Sloan Duvall, the current president of UNC Young Democrats, said UNC has an administration which stresses the importance of free speech on campus. 

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“We think anyone can come to our campus and speak,” Duvall said. “However, when we have this divisive right-wing speech on our campus, we're gonna meet that with more speech and we're gonna have productive conversations about the issues that matter to us.”

UNC gun control protest

In August, a coalition of student and local organizations held a protest in Polk Place to voice frustrations over gun violence two days after the campus shooting of UNC professor Zijie Yan in Caudill Laboratories. 

With approximately 600 participants attending the rally, the coalition included groups such as March For Our Lives, Students Demand Action and UNC Young Democrats. 

T.J. White, the president of UNC Young Democrats at the time of the event, said there were major problems made apparent during the shooting, including a lack of appropriate locks on doors and inconsistent communication through Alert Carolina. He said he thinks the protest brought heightened attention to gun control issues on campus. 

“No one's immune to gun violence, and because it hits so close to home, I think people are aware of how serious the issue is now,” White said.

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President of the UNC Young Democrats, T.J. White, speaks to attendees of a walkout in front of South Building on Polk Place on Wednesday, Aug. 30, 2023. The event was hosted by March for Our Lives UNC, Students Demand Action, and the UNC Young Democrats.

Stop Cop City

Community members and UNC students congregated in September to rally against the construction of the Atlanta Public Safety Training Center, a proposed police and fire services instruction center in Georgia that has raised concerns over militarizing police forces.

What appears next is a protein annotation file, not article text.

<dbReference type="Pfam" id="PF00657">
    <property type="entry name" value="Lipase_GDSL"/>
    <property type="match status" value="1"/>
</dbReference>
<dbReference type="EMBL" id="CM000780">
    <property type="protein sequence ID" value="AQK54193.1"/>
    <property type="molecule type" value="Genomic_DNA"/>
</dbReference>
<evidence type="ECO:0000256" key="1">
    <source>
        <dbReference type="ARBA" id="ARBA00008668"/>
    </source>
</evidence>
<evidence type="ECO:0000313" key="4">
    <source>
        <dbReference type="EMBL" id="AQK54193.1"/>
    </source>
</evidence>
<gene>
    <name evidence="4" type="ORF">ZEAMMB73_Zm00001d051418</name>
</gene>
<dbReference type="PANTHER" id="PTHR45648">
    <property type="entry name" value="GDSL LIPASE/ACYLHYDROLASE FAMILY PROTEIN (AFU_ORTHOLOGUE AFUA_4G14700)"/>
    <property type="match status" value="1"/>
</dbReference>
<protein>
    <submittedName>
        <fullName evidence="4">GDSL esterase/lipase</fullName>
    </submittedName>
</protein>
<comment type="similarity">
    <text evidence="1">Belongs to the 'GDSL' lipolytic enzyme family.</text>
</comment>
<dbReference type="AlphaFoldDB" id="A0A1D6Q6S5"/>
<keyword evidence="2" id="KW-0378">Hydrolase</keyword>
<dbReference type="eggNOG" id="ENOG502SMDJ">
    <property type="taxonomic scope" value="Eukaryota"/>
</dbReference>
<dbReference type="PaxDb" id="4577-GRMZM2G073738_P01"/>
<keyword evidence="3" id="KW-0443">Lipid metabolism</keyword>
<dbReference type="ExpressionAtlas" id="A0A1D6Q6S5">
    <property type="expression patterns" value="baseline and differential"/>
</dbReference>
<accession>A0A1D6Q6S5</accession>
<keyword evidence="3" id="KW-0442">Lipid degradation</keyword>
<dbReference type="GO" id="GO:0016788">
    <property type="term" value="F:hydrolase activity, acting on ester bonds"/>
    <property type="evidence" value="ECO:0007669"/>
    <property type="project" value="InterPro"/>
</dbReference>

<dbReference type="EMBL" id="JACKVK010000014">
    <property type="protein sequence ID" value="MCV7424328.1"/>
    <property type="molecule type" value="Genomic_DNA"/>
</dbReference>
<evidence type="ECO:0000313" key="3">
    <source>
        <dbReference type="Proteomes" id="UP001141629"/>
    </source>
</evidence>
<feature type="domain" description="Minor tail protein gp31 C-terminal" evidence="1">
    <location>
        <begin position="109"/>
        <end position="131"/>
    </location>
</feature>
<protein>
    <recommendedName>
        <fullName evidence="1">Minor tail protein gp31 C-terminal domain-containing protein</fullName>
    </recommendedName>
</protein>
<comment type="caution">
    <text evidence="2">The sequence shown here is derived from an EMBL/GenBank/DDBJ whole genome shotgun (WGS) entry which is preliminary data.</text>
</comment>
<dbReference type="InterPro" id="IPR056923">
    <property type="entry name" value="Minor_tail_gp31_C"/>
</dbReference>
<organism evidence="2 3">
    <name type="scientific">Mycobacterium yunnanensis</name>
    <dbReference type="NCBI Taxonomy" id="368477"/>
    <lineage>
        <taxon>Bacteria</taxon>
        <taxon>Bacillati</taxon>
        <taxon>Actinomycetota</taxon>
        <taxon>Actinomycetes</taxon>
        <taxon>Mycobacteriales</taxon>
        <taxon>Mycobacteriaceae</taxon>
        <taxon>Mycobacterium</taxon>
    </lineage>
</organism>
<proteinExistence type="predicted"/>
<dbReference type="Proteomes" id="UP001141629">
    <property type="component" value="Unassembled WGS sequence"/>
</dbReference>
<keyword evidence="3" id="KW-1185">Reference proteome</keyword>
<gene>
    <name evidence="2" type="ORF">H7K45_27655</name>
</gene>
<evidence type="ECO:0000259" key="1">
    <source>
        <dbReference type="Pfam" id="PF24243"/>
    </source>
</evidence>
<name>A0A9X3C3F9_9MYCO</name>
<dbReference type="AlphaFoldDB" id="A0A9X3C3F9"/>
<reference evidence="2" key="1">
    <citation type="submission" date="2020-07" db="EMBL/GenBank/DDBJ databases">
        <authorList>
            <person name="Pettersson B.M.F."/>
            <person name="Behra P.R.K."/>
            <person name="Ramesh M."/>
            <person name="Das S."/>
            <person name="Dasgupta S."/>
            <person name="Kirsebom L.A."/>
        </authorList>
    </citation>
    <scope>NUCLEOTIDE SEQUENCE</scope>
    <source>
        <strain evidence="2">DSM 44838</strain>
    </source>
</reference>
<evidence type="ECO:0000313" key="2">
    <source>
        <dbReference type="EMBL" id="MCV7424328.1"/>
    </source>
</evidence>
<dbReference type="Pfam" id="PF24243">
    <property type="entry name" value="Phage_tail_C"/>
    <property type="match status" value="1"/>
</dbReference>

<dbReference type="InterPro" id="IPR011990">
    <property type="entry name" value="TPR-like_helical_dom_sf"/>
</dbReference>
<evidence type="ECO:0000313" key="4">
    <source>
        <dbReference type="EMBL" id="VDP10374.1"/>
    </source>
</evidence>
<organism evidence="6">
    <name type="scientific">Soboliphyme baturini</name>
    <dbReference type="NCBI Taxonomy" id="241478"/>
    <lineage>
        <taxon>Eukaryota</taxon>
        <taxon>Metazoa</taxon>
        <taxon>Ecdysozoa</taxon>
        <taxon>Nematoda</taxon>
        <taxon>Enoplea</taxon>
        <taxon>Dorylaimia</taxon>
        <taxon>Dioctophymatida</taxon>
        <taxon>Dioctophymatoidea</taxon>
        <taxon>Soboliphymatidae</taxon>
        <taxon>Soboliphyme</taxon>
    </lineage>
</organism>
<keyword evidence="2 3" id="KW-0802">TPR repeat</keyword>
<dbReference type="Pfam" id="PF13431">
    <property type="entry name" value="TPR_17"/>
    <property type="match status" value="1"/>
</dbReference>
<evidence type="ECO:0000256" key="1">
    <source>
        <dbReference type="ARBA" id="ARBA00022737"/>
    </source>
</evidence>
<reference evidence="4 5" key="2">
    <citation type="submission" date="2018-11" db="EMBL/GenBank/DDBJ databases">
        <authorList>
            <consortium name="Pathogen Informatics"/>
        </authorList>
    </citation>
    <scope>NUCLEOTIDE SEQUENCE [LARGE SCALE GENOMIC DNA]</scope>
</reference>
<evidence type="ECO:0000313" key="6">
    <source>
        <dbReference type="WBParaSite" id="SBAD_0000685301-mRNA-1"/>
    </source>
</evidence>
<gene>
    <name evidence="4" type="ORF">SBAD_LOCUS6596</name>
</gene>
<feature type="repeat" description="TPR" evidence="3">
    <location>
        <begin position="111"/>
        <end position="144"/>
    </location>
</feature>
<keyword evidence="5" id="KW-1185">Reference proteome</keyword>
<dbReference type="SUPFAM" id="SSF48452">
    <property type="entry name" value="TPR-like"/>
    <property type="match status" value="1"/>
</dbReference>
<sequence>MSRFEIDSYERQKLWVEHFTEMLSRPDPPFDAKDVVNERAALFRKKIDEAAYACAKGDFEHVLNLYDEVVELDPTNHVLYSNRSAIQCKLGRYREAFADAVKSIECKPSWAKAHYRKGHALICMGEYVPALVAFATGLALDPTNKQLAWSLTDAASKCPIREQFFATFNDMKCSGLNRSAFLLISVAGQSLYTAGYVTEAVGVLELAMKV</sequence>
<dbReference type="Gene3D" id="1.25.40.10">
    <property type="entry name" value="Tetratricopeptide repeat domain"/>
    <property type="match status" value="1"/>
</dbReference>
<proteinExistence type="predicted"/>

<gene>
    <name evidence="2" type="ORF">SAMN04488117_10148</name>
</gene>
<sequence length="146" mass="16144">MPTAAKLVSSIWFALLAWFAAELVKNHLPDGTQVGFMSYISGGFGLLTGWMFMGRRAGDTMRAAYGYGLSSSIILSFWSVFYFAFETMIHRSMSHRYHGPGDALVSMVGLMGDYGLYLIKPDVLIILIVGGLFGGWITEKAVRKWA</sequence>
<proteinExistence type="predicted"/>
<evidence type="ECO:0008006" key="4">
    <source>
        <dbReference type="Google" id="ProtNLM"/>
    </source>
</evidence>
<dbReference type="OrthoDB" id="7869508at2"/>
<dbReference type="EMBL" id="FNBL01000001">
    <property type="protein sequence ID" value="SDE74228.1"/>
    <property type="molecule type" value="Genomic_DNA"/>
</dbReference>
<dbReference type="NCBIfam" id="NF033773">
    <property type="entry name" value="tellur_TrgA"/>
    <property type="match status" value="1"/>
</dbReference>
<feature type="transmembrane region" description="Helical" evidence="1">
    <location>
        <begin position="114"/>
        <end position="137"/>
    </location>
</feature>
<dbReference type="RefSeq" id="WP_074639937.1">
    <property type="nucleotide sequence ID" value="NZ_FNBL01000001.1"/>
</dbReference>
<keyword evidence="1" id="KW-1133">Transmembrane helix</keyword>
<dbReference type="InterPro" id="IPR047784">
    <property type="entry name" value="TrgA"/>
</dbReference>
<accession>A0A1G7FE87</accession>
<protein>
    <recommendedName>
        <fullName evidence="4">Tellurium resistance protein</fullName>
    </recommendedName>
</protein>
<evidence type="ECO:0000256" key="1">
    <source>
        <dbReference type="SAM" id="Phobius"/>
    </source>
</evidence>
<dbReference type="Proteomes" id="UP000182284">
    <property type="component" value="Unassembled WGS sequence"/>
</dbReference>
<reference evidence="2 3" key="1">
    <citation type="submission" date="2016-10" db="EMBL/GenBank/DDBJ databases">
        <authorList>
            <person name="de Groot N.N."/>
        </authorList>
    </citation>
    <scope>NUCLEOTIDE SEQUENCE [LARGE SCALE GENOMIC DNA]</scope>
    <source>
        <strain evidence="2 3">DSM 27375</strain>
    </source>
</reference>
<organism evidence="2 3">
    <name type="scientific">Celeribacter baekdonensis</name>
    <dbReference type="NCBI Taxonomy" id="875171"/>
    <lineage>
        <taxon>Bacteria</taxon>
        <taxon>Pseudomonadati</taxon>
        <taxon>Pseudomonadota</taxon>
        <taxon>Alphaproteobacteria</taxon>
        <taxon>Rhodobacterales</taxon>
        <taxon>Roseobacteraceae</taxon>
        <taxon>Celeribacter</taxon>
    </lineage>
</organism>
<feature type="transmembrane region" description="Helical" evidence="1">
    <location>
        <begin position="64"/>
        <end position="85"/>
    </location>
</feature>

Sophomore Jess Foday said they think there has been more awareness regarding the “Stop Cop City” movement on campus. 

Foday said while the movement has been escalating in Georgia, advocacy regarding the movement’s history and development has helped students get involved. 

“All of our liberation is intertwined with one another,” Foday said. “Any liberatory action that you take is helping the emancipation of people everywhere.”

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Stop Cop City members lined up to protest RICO charges at the Morehead-Patterson Bell Tower on Sunday, Sept. 10, 2023.

Israel-Palestine protests

On Oct. 12, UNC’s Students for Justice in Palestine rallied in support of Palestinians in front of Wilson Library amid the ongoing conflict between Israel and the militant organization Hamas. 

Tensions later escalated as the demonstration was met with a counter-protest from pro-Israeli supporters. An associate professor from the Department of Religious Studies was escorted from the event for verbally harassing students. 

SJP organized a second protest during November on the steps of South Building, where students and community members called for UNC to divest its resources and contracts away from Israel. 

The November protest was part of an international movement called “Shut It Down for Palestine" — a demonstration with its members standing in solidarity with the Palestinian people.

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Organizers and speakers of the March for Palestine stand on the steps of Wilson Library on Friday, Nov. 17, 2023.